“Congratulations to all concerned on such a triumphant concert in particularly trying circumstances.”

Gill O’Donnell writes in a review of last Saturday’s concert for the Craven Herald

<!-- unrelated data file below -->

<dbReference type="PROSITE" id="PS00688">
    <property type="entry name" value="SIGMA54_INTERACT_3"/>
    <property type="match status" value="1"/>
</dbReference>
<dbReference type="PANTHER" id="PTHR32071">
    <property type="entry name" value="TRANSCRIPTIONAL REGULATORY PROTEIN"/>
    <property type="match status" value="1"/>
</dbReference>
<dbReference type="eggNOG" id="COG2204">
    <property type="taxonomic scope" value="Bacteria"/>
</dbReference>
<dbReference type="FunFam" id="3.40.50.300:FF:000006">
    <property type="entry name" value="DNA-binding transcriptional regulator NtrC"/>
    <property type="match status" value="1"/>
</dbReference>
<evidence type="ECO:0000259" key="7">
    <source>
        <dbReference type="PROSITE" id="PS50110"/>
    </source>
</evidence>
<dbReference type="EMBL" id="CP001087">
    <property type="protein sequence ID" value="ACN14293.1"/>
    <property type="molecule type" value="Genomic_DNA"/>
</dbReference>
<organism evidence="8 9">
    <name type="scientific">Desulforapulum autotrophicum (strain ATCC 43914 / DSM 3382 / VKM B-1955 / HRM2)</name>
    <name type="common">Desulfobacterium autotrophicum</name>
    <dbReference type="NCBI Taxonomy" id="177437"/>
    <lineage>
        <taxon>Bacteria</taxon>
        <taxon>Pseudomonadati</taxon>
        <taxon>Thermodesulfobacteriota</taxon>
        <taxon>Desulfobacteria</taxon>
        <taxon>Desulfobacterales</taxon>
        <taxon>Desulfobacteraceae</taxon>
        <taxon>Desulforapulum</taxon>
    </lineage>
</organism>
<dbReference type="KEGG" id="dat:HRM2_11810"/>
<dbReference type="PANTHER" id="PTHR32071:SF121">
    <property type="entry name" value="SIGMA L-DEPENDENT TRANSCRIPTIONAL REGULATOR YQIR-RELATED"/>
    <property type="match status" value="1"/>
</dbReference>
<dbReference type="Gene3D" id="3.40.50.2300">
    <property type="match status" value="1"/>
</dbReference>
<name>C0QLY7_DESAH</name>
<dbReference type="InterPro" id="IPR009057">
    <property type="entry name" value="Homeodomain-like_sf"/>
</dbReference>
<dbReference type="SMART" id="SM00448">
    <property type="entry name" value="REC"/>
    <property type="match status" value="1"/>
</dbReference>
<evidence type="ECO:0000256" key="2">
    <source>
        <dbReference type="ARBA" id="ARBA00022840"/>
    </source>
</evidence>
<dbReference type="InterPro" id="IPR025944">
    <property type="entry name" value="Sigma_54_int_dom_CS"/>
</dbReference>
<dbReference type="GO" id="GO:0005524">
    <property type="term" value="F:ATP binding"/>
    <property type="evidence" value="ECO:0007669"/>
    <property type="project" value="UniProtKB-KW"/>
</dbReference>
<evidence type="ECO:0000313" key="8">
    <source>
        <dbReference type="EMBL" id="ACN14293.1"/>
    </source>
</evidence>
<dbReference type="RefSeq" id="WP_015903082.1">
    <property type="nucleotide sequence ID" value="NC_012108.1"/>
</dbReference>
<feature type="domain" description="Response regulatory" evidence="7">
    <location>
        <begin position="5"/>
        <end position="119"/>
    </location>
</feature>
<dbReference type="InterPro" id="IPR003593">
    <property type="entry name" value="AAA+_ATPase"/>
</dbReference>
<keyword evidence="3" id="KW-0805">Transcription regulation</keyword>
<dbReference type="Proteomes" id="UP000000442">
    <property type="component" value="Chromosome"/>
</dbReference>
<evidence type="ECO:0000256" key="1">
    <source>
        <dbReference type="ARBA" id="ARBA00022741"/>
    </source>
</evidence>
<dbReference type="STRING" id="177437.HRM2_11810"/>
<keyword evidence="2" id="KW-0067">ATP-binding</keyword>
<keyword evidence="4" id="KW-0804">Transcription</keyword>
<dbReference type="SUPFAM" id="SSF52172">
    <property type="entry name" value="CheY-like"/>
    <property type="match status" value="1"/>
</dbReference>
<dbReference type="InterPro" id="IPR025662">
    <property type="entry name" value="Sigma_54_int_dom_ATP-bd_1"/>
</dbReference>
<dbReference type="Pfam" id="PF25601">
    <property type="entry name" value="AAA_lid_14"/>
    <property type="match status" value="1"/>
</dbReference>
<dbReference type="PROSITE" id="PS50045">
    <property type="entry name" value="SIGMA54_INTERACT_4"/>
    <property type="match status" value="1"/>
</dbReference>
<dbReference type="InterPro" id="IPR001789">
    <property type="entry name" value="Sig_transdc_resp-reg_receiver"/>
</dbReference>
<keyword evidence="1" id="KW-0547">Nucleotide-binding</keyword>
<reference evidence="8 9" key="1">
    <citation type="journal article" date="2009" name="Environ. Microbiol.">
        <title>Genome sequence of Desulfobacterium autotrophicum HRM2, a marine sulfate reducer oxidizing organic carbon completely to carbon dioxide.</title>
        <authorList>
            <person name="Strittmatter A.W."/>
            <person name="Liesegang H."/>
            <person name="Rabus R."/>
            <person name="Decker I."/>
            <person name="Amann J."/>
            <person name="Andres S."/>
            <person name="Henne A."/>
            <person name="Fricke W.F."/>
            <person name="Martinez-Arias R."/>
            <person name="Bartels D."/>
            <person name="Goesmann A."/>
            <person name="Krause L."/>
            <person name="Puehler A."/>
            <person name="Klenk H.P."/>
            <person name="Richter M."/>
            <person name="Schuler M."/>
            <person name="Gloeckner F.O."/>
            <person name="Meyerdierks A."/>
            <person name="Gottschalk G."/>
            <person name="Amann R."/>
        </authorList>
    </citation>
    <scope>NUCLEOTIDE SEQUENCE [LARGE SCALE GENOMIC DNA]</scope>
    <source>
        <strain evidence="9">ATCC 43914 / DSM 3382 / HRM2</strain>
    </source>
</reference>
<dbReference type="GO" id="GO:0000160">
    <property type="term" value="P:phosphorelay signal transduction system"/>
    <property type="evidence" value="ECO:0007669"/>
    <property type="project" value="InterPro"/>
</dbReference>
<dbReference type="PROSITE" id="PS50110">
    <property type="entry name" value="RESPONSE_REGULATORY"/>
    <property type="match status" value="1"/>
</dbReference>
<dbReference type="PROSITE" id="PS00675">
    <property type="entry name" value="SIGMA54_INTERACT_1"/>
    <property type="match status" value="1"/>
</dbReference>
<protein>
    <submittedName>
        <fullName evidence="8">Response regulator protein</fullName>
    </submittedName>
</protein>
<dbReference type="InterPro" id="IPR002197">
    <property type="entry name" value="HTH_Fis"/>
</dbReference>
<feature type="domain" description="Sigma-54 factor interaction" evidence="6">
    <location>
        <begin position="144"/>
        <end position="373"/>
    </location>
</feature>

‘In a week fraught with discussions on Brexit and future European links it was delight to be able to enjoy an evening with a decidedly continental twist to it. Under the baton of Dutch conductor, Tjeerd Barkmeijer, the Orchestra presented an evening of colourful French delights. Despite a number of upsets during the preparation for the concert the Orchestra performed exceptionally well with some exceptional solo performances and an extremely high level of competence especially in the string section. A real bonus for the audience were the wonderful introductory snippets by the conductor which highlighted features to listen out for in each piece and added to the overall enjoyment of the less familiar sections of the programme. The evening began with The Petite Suite by Debussy, a real joy with movements ranging from the lilting En Bateau through to spritely dance sequences. This was followed by the suite of incidental music from Pelleas and Melisande by Faure. The stunning flute and harp sections were particularly moving throughout this sequence. This was a perfect example of music as a form of story-telling, capturing magnificently the moods of the doomed lovers and ending with a movement suffused with sorrow portrayed powerfully by the strings. The second half of the programme featured Symphony No 2 by Saint-Saens. Although a symphony in form it is very much a very individual interpretation with a number of quirks not found in the classical format. This sense of the unexpected and fun pervaded the piece and it was clear that while it was particularly hard work it was also greatly enjoyed by the musicians who managed to give great clarity to the changing moods throughout and created a very genuine sense of drama. The evening concluded with the best known piece in the programme, Debussy’s Clair De Lune. While it is more usual to end on a piece of high drama and exuberance this more tranquil work brought the evening to a very atmospheric close and was a perfect way to conclude a concert which had been full of not only colour and drama but also a pervading dream-like sense of longing. Congratulations to all concerned on such a triumphant concert in particularly trying circumstances.’